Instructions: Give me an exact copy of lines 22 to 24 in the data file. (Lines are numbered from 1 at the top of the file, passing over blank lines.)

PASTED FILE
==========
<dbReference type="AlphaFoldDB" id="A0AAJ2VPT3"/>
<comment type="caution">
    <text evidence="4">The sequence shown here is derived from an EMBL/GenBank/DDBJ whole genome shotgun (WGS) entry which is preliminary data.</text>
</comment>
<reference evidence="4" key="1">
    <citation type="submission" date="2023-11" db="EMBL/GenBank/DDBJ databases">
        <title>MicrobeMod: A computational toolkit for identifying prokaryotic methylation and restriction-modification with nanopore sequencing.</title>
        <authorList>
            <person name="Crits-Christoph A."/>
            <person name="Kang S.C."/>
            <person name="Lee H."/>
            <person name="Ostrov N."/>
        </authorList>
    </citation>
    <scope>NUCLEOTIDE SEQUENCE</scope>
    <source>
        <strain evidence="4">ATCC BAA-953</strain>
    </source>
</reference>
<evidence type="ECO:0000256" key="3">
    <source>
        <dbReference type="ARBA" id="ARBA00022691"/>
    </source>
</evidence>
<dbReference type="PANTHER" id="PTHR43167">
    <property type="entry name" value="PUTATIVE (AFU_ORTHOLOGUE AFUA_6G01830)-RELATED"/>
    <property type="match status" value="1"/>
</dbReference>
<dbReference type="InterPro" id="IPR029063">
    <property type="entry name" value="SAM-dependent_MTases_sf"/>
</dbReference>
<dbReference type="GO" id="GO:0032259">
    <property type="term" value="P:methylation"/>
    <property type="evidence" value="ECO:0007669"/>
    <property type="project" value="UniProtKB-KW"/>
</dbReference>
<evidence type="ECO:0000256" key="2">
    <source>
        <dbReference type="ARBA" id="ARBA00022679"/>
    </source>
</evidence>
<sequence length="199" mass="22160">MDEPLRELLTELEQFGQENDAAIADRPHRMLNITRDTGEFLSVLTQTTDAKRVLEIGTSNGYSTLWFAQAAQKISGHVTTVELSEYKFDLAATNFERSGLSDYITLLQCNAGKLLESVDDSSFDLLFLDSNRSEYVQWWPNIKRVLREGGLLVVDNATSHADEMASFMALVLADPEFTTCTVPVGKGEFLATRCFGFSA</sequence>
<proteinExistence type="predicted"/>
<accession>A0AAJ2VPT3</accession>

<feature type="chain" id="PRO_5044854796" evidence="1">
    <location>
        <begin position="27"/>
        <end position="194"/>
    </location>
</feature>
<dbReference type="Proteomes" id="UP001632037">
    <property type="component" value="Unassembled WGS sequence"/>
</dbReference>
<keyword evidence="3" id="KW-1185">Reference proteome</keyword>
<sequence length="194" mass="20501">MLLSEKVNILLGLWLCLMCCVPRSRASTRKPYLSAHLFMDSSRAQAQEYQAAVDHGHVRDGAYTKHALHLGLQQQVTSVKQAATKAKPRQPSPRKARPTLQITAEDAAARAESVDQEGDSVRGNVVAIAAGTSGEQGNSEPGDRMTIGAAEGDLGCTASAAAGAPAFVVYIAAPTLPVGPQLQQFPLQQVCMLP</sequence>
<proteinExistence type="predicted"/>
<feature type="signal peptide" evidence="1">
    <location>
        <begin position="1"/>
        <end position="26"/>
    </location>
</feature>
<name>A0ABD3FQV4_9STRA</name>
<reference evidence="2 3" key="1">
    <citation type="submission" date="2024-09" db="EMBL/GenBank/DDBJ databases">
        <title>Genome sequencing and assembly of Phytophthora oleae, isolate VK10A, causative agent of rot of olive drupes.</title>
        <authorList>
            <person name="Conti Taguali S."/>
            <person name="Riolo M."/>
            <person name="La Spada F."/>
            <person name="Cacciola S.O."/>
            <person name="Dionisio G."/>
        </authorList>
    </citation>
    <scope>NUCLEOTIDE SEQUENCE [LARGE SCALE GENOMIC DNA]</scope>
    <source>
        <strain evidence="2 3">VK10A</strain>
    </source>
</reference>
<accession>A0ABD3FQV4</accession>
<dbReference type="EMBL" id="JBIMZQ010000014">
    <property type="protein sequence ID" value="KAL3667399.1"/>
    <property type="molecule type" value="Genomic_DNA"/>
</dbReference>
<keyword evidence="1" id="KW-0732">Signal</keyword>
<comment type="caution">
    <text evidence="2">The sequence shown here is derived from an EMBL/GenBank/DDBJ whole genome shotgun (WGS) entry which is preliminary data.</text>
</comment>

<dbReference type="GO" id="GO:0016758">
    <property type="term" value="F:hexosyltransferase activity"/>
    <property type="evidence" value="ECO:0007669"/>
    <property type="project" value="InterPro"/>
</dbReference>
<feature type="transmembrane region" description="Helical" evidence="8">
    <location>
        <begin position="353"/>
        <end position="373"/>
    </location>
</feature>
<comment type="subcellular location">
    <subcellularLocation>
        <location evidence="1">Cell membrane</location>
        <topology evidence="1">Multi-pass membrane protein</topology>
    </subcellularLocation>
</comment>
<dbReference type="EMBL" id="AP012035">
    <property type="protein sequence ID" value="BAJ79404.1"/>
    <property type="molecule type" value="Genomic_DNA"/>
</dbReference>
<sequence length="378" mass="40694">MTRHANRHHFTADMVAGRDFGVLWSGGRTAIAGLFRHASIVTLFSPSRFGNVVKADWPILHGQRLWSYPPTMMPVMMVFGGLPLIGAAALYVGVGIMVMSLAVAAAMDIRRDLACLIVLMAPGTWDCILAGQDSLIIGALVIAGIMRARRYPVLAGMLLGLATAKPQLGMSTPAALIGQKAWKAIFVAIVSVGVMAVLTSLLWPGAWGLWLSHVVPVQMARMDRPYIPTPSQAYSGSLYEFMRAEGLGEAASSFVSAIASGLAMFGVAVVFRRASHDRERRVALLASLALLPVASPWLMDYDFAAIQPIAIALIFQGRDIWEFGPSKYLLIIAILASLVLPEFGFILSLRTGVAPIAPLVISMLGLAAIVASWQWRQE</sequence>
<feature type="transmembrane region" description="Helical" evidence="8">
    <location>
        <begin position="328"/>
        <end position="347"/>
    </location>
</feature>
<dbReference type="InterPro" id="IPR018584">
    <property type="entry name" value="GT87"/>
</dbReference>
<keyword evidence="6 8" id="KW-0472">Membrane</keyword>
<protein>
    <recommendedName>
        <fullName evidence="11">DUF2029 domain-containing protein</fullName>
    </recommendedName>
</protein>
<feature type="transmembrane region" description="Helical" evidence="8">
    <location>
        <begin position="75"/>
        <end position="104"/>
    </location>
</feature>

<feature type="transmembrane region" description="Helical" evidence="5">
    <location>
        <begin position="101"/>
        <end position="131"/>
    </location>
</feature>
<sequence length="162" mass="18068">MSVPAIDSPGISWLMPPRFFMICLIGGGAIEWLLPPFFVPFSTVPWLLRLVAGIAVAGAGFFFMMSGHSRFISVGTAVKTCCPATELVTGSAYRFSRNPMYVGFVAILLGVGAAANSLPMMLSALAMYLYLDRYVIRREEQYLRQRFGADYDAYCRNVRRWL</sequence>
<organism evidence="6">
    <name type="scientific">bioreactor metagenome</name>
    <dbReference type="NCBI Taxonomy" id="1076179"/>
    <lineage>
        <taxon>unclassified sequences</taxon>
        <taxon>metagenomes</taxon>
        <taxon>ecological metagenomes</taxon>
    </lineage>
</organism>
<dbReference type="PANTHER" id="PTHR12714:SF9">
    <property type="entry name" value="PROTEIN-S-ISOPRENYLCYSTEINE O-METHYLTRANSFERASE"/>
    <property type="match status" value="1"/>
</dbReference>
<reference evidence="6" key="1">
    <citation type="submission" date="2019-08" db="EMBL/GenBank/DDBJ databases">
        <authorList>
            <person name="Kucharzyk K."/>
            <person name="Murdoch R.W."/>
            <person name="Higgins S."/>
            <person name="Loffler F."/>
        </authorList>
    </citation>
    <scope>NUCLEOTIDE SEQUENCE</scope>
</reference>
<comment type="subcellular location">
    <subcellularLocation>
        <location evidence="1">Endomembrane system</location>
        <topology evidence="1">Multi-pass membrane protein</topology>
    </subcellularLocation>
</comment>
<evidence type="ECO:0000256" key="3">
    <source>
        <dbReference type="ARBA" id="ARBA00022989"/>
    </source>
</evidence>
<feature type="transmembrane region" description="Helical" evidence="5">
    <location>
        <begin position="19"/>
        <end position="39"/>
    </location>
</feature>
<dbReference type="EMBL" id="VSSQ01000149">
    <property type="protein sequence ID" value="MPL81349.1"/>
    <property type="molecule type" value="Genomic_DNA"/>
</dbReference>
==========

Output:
        <dbReference type="ARBA" id="ARBA00022691"/>
    </source>
</evidence>